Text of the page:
UVA Health researchers have identified a potential treatment to prevent severe COVID-19 in patients at great risk.
The new research from the University of Virginia’s Jie Sun and colleagues suggests a way to protect patients with obesity or diabetes from the runaway inflammation and dangerous blood sugar spikes that COVID-19 can cause. Such patients are at high risk for severe COVID-19 and, with the effectiveness of existing COVID treatments waning, new treatment options are needed urgently.
The study discovered a metabolic path that modulates inflammation caused by COVID-19 infections as well as promotes lung recovery in patients. The process suggests a possible treatment that could be added to existing antiviral treatments to treat severe COVID in at-risk patients, according to Sun.
“We are hoping this study could spur strong interests for clinical trials to prevent or treat severe viral infections, including COVID-19, in diabetic and/or obese individuals, using a second-generation insulin sensitizer,” said Sun, of UVA’s Division of Infectious Diseases and International Health and UVA’s Carter Immunology Center.
Preventing Severe COVID-19
Sun’s approach seeks to prevent severe COVID-19 by targeting the carrier of fuel to mitochondria, the powerhouses of our cells. Sun and his team found that reducing the activity of this carrier protected obese lab mice from severe illness caused by influenza and COVID-19.
The reduction of the fuel supply simultaneously reduced harmful inflammation and promoted metabolic health. It also helped prevent harmful blood sugar spikes associated with COVID-19 and promoted lung recovery after COVID-19 and influenza pneumonia.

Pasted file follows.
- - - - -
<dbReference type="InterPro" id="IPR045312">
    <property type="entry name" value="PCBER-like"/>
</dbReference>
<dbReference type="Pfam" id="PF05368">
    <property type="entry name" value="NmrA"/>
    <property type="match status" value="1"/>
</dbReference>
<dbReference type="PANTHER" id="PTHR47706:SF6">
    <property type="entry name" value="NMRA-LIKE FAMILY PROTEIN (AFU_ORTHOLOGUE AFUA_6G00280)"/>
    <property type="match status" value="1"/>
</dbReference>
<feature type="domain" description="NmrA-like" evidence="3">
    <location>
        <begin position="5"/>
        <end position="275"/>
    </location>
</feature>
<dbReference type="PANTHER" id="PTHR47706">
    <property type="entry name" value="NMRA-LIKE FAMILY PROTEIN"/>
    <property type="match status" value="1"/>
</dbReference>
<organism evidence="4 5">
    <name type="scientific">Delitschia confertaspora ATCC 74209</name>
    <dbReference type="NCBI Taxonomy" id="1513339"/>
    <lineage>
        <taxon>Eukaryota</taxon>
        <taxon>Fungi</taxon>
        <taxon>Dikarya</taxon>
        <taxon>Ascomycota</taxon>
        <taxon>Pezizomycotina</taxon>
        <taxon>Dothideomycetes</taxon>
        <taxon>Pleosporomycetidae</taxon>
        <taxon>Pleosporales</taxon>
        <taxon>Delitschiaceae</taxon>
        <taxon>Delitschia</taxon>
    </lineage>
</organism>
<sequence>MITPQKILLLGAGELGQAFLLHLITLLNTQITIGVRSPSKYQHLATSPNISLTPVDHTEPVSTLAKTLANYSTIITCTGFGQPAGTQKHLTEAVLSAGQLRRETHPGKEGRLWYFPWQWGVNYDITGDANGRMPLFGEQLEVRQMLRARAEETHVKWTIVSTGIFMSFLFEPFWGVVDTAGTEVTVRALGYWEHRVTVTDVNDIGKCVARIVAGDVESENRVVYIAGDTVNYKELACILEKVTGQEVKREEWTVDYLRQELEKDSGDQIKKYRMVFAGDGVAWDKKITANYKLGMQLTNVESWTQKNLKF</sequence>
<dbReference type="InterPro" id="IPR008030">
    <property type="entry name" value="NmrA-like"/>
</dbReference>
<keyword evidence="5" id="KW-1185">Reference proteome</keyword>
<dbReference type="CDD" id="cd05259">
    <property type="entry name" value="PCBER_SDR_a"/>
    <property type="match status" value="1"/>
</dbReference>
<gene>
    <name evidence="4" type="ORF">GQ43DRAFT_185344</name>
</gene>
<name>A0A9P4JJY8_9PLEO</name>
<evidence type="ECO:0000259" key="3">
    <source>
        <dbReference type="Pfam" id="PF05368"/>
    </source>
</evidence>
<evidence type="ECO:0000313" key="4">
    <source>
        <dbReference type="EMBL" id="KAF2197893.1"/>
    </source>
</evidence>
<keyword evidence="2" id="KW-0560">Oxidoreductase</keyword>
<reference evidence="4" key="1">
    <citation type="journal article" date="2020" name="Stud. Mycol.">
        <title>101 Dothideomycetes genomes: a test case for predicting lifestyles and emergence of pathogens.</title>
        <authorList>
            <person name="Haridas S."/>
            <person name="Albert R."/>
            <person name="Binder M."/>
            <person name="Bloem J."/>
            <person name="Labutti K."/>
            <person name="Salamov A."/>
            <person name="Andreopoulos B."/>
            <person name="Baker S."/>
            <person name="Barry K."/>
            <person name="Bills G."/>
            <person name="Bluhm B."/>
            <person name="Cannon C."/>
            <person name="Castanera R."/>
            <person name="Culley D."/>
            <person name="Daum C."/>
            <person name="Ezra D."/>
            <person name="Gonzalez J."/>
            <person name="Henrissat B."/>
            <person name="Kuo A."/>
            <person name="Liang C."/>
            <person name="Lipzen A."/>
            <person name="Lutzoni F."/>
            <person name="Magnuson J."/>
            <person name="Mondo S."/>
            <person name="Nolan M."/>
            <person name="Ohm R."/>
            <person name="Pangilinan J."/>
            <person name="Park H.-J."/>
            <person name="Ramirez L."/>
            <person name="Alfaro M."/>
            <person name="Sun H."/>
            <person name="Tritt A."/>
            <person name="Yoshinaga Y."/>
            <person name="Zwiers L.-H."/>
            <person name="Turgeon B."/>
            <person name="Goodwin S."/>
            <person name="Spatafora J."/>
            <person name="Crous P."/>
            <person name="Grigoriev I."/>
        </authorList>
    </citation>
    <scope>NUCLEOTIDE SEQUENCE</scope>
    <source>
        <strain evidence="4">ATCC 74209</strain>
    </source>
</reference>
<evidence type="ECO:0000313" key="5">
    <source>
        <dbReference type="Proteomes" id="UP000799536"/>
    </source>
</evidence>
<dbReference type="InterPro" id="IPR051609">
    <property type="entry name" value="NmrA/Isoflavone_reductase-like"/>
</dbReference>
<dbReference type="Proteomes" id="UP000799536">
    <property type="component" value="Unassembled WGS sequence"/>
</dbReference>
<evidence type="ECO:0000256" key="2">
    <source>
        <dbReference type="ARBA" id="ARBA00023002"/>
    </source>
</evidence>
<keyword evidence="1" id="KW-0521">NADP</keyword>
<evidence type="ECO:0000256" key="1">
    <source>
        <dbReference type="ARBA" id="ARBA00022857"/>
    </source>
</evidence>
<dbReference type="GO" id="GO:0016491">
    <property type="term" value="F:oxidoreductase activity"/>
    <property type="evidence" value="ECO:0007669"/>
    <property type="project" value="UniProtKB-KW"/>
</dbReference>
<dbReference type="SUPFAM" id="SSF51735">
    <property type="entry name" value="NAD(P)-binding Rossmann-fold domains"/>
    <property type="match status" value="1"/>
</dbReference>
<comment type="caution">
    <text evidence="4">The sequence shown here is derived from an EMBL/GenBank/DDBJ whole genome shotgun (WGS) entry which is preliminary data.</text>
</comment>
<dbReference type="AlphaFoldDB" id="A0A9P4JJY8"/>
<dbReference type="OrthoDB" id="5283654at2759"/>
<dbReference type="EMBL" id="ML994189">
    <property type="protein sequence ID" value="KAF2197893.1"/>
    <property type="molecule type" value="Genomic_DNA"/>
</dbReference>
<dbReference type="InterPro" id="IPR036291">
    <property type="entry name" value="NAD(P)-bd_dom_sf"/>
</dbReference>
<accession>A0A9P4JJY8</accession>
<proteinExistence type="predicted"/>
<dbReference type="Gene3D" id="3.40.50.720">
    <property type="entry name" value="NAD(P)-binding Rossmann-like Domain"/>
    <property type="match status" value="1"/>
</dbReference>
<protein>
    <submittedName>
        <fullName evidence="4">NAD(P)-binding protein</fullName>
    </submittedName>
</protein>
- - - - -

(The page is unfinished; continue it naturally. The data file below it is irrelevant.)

The researchers noted that their approach “synergized” with the antiviral component of Paxlovid, nirmatrelvir, to “markedly” reduce mortality in the lab mice. That suggests it may be possible to use an insulin-sensitizing drug to obtain similar results in human patients with COVID-19.
“We know that steroids are effective in severe COVID-19, but these drugs have side effects like elevated blood glucose that make their use more complicated in obese and diabetic patients,” said study co-author Dr. Jeffrey Sturek, a UVA pulmonary and critical care physician-scientist specializing in COVID-19 disease. “The really exciting part about this pathway is the ability to treat both inflammation as well as altered glucose metabolism.”
To assess the potential benefits in humans, the scientists tested their approach using human lung tissue samples. They were pleased to see the drug diminished cellular inflammation, a promising sign. More testing will be needed, however.
Based on the results, the UVA scientists and Cirius Therapeutics, the maker of the insulin-sensitizing drug the scientists used, are planning a clinical trial testing the drug in human patients with COVID-19.
Cirius Therapeutics is developing the drug to treat liver damage in patients with non-alcoholic fatty liver disease. The drug works through a recently identified mechanism to reprogram mitochondrial metabolism and has an “outstanding” safety profile, the researchers note in a scientific paper outlining their findings.
That leaves the UVA scientists hopeful that their new research could make a real difference for people at high risk for severe COVID-19.
“Diabetes increases COVID-19 severity and, conversely, COVID-19 can lead to blood glucose rise,” Sun said, adding that adding the drug to the treatment regimen could ease the disease’s impacts.
The researchers have published their findings in the journal Science Immunology. The team consisted of Bibo Zhu, Xiaoqin Wei, Harish Narasimhan, Wei Qian, Ruixuan Zhang, In Su Cheon, Yue Wu, Chaofan Li, Russell G. Jones, Mark H. Kaplan, Robert A. Vassallo, Thomas J. Braciale, Lindsay Somerville, Jerry R. Colca, Akhilesh Pandey, Patrick E. H. Jackson, Barbara J. Mann, Connie M. Krawczyk, Sturek and Sun. Sun is a consultant for TeneoFour; a full list of the authors’ disclosures is included in the paper. UVA is seeking a patent on the use of the drug, MSDC-0602K, and combinations in treating severe viral pneumonia.
The research was supported by the National Institutes of Health, grants AI147394, AG069264, AI 112844 and AI 154598 and Interdisciplinary Training Program in Immunology T32 AI007496.